Anti-discrimination rules which allegedly contained loopholes on the grounds of pregnancy have been tightened by a State Parliament, banning employers from treating pregnant women and mothers differently.
Associate Professor Anna Cody, director of the Kingsford Legal Centre, praised the NSW Parliament for removing “outdated” exemptions to anti-discrimination laws.
“The Anti-Discrimination Act 1977 (NSW) contained exemptions that allowed employers to not hire or dismiss women if they were pregnant at the time they applied, interviewed or were hired for a job,” Dr Cody claimed.
“These exemptions permitted discrimination against pregnant women, were outdated, and the NSW Attorney-General deserves praise for removing them.”
Dr Cody said the amendments are “a positive step to meet our obligations under international human rights law to promote equality and non-discrimination”, which are in line with the other states and territories as well as federal laws.
She called on employers to stand by mothers and pregnant workers and not engage in discriminatory behaviour.
“Women, including pregnant women, make a valuable contribution to the workforce and should not face discrimination at work on the basis of pregnancy,” said Dr Cody.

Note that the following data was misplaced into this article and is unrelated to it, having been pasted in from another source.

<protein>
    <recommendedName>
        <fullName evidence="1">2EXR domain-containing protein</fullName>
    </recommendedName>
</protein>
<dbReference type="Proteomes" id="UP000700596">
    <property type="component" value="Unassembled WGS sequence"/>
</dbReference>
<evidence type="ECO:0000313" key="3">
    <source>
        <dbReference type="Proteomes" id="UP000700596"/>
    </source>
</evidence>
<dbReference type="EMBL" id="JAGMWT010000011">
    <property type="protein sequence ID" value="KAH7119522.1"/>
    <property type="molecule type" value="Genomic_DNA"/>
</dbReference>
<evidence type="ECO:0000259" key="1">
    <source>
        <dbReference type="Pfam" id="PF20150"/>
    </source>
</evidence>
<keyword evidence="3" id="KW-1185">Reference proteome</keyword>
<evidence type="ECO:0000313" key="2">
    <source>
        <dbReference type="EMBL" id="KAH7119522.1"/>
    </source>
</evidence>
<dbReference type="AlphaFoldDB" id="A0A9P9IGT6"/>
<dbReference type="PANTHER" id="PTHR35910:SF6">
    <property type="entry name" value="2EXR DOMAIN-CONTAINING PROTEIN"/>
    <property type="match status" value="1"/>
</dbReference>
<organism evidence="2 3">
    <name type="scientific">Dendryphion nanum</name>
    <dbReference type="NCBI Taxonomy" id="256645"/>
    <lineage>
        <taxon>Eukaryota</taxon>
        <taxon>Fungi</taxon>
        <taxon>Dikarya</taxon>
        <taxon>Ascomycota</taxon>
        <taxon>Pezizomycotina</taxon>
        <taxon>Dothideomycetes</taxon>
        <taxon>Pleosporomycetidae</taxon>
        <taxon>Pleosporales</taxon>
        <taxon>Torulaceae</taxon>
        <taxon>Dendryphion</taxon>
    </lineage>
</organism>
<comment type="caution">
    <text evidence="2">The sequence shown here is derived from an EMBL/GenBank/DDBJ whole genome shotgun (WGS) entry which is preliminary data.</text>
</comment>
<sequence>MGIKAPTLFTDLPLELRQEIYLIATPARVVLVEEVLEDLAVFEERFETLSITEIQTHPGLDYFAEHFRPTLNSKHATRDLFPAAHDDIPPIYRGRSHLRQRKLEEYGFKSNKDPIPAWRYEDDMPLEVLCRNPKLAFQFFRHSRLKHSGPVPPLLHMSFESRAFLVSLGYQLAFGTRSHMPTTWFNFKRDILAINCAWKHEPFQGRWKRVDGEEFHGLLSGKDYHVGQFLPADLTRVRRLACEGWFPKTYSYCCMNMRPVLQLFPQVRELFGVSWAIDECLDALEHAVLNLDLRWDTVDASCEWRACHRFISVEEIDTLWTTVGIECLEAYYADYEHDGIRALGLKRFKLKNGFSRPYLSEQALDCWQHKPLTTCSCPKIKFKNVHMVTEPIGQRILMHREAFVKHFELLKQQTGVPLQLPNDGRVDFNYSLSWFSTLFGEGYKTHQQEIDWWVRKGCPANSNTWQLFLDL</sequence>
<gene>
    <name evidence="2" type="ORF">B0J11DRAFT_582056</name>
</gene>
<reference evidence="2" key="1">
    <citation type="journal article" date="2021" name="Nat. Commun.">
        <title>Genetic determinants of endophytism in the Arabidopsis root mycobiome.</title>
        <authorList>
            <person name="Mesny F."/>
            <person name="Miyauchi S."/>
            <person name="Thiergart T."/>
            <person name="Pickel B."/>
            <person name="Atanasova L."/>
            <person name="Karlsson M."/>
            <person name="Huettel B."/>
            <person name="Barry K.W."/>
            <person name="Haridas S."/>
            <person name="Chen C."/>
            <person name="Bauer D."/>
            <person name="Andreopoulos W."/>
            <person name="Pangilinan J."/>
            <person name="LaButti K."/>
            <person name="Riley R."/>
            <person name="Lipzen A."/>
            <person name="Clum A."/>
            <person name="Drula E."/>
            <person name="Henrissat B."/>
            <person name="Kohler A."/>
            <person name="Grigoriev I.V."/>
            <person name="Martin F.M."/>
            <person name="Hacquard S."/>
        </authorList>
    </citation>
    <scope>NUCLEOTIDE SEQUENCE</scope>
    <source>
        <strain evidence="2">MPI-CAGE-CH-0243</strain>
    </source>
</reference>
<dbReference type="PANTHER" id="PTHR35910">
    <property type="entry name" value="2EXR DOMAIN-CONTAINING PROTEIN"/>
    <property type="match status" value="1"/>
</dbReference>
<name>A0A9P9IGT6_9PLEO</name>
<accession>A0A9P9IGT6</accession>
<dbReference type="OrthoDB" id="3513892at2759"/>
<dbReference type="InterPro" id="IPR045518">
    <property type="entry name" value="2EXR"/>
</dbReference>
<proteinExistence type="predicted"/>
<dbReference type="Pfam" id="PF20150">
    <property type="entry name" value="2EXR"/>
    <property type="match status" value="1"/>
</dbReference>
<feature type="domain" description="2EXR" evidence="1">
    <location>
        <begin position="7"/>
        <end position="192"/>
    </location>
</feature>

“Sadly, pregnancy and family responsibilities discrimination remains prevalent in Australia, with one in two mothers experiencing discrimination at work during pregnancy, parental leave or return to work.”
Earlier this year a Sydney travel agency was found to have unfairly dismissed a pregnant employee, despite the business claiming that the woman’s pregnancy was not the cause of her sacking.
Meanwhile the federal government’s Workplace Gender Equality Agency (WGEA) recently commended two firms for announcing that they would begin paying superannuation contributions for employees on parental leave in a bid to help stem the gap in retirement savings between men and women.
Adam Zuchetti is the editor of My Business, and has steered the publication’s editorial direction since early 2016.